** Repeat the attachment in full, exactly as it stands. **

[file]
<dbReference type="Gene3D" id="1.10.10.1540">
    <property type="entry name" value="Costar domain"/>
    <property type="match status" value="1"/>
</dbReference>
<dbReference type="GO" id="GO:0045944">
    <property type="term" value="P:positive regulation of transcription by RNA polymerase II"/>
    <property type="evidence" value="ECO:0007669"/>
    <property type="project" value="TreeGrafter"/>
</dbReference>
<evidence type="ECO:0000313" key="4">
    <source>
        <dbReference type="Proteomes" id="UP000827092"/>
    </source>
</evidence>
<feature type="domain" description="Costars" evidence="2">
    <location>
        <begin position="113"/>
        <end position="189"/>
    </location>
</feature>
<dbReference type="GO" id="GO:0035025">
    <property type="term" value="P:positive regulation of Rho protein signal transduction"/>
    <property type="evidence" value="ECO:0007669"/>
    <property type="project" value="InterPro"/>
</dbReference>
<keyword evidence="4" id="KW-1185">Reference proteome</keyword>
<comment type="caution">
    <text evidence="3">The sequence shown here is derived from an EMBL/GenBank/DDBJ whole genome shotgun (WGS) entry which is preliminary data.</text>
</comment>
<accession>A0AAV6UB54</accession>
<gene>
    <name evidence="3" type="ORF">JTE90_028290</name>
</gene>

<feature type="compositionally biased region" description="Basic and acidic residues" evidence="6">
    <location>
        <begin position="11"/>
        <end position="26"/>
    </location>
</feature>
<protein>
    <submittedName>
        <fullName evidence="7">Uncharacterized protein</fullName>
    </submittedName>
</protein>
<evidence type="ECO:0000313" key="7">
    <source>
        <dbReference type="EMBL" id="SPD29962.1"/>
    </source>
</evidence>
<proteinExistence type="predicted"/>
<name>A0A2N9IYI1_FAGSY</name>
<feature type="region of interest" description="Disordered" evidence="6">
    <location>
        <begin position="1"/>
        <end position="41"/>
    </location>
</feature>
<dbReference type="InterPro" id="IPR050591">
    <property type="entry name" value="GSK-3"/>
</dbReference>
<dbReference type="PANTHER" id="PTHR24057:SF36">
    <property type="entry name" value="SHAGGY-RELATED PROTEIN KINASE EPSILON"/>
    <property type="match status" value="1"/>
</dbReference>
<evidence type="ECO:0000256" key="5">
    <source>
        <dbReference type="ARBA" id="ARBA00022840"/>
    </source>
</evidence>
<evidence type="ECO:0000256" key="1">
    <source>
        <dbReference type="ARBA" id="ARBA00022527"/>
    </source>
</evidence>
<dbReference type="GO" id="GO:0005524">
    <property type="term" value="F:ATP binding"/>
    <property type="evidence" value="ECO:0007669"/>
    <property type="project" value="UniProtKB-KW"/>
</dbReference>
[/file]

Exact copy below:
<dbReference type="Gene3D" id="1.10.10.1540">
    <property type="entry name" value="Costar domain"/>
    <property type="match status" value="1"/>
</dbReference>
<dbReference type="GO" id="GO:0045944">
    <property type="term" value="P:positive regulation of transcription by RNA polymerase II"/>
    <property type="evidence" value="ECO:0007669"/>
    <property type="project" value="TreeGrafter"/>
</dbReference>
<evidence type="ECO:0000313" key="4">
    <source>
        <dbReference type="Proteomes" id="UP000827092"/>
    </source>
</evidence>
<feature type="domain" description="Costars" evidence="2">
    <location>
        <begin position="113"/>
        <end position="189"/>
    </location>
</feature>
<dbReference type="GO" id="GO:0035025">
    <property type="term" value="P:positive regulation of Rho protein signal transduction"/>
    <property type="evidence" value="ECO:0007669"/>
    <property type="project" value="InterPro"/>
</dbReference>
<keyword evidence="4" id="KW-1185">Reference proteome</keyword>
<comment type="caution">
    <text evidence="3">The sequence shown here is derived from an EMBL/GenBank/DDBJ whole genome shotgun (WGS) entry which is preliminary data.</text>
</comment>
<accession>A0AAV6UB54</accession>
<gene>
    <name evidence="3" type="ORF">JTE90_028290</name>
</gene>

<feature type="compositionally biased region" description="Basic and acidic residues" evidence="6">
    <location>
        <begin position="11"/>
        <end position="26"/>
    </location>
</feature>
<protein>
    <submittedName>
        <fullName evidence="7">Uncharacterized protein</fullName>
    </submittedName>
</protein>
<evidence type="ECO:0000313" key="7">
    <source>
        <dbReference type="EMBL" id="SPD29962.1"/>
    </source>
</evidence>
<proteinExistence type="predicted"/>
<name>A0A2N9IYI1_FAGSY</name>
<feature type="region of interest" description="Disordered" evidence="6">
    <location>
        <begin position="1"/>
        <end position="41"/>
    </location>
</feature>
<dbReference type="InterPro" id="IPR050591">
    <property type="entry name" value="GSK-3"/>
</dbReference>
<dbReference type="PANTHER" id="PTHR24057:SF36">
    <property type="entry name" value="SHAGGY-RELATED PROTEIN KINASE EPSILON"/>
    <property type="match status" value="1"/>
</dbReference>
<evidence type="ECO:0000256" key="5">
    <source>
        <dbReference type="ARBA" id="ARBA00022840"/>
    </source>
</evidence>
<evidence type="ECO:0000256" key="1">
    <source>
        <dbReference type="ARBA" id="ARBA00022527"/>
    </source>
</evidence>
<dbReference type="GO" id="GO:0005524">
    <property type="term" value="F:ATP binding"/>
    <property type="evidence" value="ECO:0007669"/>
    <property type="project" value="UniProtKB-KW"/>
</dbReference>